"Going forward, our goal is to get a better idea of underlying mechanisms, of what's going on during long-duration space flight in the human body, and how it varies between people," said Susan Bailey, a biologist from Colorado State University. "Not everybody responds the same way."
Since 2017, Tom Vilsack has been a strategic adviser of food and water initiatives at CSU's National Western Center and was on hand in May for the groundbreaking for the first building on the CSU "Spur" campus, it includes an equine center, a clinic for companion animals in conjunction with the Dumb Friends League, and will help educate CSU’s veterinary students.
For the students, it’s an opportunity to take a lead role in treating an animal and talking about treatment options with concerned owners, Dr. Janelle Scott, a CSU veterinary school faculty member, said.
High community demand for COVID-19 testing is lengthening wait times for test results and taking a toll on Larimer County’s ability to trace and isolate the contacts of people who test positive.
I’ll give you a current example – the outbreak of a novel coronavirus in China. Foundational science asks: Where did this virus come from? How does it relate to the other viruses we already know about? Within weeks, the scientific community sequenced the entire genome of the novel strain and determined its relatedness to other coronaviruses.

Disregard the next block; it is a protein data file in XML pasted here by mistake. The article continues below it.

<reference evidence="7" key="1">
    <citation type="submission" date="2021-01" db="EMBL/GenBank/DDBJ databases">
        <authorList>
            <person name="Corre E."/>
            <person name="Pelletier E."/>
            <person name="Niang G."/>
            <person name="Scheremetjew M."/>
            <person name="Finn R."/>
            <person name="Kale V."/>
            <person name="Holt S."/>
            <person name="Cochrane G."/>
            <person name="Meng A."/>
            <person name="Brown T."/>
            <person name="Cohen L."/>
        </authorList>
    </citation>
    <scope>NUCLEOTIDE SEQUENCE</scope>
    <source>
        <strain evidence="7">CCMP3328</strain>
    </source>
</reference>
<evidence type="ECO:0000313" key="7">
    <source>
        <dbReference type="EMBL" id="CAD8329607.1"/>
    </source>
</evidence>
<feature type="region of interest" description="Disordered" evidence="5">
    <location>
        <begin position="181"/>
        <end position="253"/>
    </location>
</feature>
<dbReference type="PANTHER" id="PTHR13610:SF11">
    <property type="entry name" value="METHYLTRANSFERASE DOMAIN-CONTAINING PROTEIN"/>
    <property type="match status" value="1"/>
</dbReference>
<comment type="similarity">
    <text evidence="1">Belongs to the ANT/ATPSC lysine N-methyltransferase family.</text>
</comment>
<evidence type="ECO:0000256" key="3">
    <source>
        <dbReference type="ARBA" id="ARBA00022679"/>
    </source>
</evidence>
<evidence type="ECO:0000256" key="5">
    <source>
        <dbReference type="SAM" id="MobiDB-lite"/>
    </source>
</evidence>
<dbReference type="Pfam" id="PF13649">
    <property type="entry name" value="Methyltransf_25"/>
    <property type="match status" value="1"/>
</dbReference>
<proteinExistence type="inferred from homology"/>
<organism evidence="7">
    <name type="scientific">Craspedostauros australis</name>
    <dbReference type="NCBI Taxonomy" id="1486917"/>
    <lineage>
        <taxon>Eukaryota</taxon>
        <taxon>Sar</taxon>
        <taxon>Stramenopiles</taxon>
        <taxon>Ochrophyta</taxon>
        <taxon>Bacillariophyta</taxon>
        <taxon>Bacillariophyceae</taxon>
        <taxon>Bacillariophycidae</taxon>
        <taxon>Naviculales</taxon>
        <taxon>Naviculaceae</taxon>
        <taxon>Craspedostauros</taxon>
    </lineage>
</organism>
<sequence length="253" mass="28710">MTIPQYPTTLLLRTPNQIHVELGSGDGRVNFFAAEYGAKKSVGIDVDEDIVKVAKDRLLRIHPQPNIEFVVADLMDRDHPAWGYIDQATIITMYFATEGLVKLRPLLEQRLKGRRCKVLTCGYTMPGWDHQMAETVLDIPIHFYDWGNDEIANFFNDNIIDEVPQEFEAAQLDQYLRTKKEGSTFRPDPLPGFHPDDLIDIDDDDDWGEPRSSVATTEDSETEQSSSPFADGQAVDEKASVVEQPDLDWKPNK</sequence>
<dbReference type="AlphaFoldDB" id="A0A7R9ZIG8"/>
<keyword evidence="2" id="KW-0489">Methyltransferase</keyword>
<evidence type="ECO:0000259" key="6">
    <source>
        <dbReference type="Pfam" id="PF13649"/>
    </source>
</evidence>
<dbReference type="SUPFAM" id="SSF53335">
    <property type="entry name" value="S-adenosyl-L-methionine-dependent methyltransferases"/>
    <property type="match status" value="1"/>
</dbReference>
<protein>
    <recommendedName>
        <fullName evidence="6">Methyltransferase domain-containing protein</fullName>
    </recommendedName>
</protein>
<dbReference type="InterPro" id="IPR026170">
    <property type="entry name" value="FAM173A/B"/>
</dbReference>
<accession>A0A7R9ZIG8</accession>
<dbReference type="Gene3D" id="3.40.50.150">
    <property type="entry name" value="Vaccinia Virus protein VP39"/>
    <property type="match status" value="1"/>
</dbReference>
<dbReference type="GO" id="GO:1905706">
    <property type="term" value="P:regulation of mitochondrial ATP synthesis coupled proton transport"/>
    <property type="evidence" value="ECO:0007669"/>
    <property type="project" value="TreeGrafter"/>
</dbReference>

In May 2019, Grant Haley graduated from Colorado State with a bachelor’s degree in cellular and molecular neuroscience and a fierce longing to be part of something bigger than himself. His long-term goals included medical school and a career in oncology or psychiatry, but he wanted to do something unforgettable with his last summer in Colorado.
We polled a cross-section of our graduating students about their hopes and dreams, and even though the coronavirus pandemic has changed commencement plans, their futures look bright!
"Walk in beauty" is a Navajo phrase that I heard a lot growing up. When you walk in beauty, you are in harmony with yourself and with everything around you. You are doing the best you can. I am trying to do the best I can as a Navajo woman and a scientist, to strive for harmony and balance in my work, but the journey is long, complicated, and full of difficult questions.
My journey started in 1969, as I – and the whole world – stood still and watched Neil Armstrong walk on the moon. Fast forward 50 years, and Christina Koch and Scott Kelly spend nearly a year in space on board the International Space Station. These out-of-this-world events bring my own, very earthly path into perspective.
Traditional knowledge and current experience demonstrate that bison are a keystone species with a critical role in ecosystem health. They know how to manage the land and continue to do so once they are reintroduced to the landscape.